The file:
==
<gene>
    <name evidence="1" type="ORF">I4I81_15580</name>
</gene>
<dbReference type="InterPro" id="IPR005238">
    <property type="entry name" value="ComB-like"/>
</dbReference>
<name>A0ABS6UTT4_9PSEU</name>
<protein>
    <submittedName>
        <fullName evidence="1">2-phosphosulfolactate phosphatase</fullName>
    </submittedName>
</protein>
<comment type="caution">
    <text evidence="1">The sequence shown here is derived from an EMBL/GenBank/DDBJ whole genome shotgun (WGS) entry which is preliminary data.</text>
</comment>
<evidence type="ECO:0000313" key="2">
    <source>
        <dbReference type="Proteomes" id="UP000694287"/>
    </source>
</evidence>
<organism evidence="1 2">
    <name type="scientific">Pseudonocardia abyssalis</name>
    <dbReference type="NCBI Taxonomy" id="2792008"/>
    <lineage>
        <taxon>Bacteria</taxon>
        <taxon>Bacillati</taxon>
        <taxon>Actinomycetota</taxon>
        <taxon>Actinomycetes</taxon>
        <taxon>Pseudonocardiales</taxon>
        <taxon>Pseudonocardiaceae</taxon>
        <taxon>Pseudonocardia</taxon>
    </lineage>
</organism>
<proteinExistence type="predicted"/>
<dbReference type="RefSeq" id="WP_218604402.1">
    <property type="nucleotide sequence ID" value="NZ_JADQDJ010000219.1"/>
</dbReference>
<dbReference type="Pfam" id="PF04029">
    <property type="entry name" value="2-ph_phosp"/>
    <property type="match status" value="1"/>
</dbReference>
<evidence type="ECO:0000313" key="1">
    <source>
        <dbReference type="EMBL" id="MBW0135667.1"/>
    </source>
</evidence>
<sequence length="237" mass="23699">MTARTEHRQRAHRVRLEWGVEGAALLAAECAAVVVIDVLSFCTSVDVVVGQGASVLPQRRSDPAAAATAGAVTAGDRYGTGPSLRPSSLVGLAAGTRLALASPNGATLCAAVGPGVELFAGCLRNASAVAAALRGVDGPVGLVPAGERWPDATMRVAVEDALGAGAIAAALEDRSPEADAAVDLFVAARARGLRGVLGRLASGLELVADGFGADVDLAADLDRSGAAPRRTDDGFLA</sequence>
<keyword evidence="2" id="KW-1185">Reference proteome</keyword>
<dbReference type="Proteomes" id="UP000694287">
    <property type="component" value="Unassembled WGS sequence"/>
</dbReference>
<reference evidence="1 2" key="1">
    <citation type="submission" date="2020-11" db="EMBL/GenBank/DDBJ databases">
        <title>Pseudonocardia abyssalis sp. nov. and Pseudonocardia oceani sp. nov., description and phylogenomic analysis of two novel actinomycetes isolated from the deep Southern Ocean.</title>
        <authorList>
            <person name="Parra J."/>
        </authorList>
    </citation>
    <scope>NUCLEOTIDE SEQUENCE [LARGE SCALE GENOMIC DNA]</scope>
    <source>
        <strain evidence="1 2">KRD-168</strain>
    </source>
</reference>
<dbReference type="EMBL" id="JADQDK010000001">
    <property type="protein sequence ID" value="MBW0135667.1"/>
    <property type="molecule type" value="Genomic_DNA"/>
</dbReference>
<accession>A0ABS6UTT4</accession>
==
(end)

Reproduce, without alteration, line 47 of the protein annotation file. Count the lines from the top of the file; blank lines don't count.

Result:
<sequence length="237" mass="23699">MTARTEHRQRAHRVRLEWGVEGAALLAAECAAVVVIDVLSFCTSVDVVVGQGASVLPQRRSDPAAAATAGAVTAGDRYGTGPSLRPSSLVGLAAGTRLALASPNGATLCAAVGPGVELFAGCLRNASAVAAALRGVDGPVGLVPAGERWPDATMRVAVEDALGAGAIAAALEDRSPEADAAVDLFVAARARGLRGVLGRLASGLELVADGFGADVDLAADLDRSGAAPRRTDDGFLA</sequence>